When I first saw The Hill’s item on this, I thought the “backbone” comment was a reference to The One firing GM’s CEO. Not so, or at least not necessarily: Mitt never mentions Wagoner’s departure, leaving it ambiguous as to whether he approves or whether he’s simply thinking big picture about the need for managed bankruptcy and willing to overlook an imperious gesture or two from the Oval Office on the way there. In any case, his point about Obama’s supposed backbone escapes me. What’s so brave about The One demanding restructuring as a quid pro quo for federal money? The auto bailouts are political poison outside Michigan; Obama has to show the public he’s getting something in return for flushing a few billion more down the toilet or else support for the whole Great Society II agenda could collapse. Wagoner was simply a sacrifice to the god of “progress.” Or, maybe, a stumbling block to something more ambitious:

It also means that Wagoner was perceived as an obstacle to whatever plans the administration has for GM. And that’s the real source of concern. If getting these companies back on their feet is the objective, a bankruptcy judge can make a determination pretty quickly about the viability of the firms and the steps necessary to get there. But if the objective is something more grandiose, such as transforming the industry into a model of green production, government oversight and close scrutiny of operations will be necessary. CEOs must be compliant and pliant. It is worth noting that a return to profitability and the metamorphosis of the industry according to a government script work at cross purposes.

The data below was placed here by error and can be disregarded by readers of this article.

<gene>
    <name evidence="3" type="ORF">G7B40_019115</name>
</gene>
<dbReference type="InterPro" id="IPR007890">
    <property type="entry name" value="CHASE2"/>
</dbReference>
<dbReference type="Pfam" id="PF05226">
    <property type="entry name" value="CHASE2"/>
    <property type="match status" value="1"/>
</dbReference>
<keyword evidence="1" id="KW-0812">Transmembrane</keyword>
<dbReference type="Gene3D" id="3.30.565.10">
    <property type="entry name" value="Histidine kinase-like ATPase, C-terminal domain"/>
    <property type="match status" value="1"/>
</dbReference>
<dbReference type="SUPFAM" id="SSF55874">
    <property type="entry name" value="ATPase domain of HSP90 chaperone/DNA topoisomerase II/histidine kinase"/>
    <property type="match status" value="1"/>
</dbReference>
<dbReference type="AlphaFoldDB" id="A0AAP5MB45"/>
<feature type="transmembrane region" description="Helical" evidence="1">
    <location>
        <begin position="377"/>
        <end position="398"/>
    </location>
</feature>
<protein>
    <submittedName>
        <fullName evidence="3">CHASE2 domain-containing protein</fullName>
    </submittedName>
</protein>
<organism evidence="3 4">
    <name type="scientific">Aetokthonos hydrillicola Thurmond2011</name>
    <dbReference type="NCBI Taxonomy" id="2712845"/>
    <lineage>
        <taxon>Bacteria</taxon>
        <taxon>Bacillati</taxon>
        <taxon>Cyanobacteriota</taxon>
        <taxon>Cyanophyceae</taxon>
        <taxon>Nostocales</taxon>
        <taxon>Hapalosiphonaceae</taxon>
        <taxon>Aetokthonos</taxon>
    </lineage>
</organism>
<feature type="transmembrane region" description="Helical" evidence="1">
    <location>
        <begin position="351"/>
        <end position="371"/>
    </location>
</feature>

If that’s what Obama’s after then Romney’s comparison between this and bankruptcy couldn’t be more wrong. Exit question via Rich Lowry: If Wagoner had to go, why didn’t UAW chief Ron Gettelfinger have to go too? No need to answer; it’s rhetorical, of course.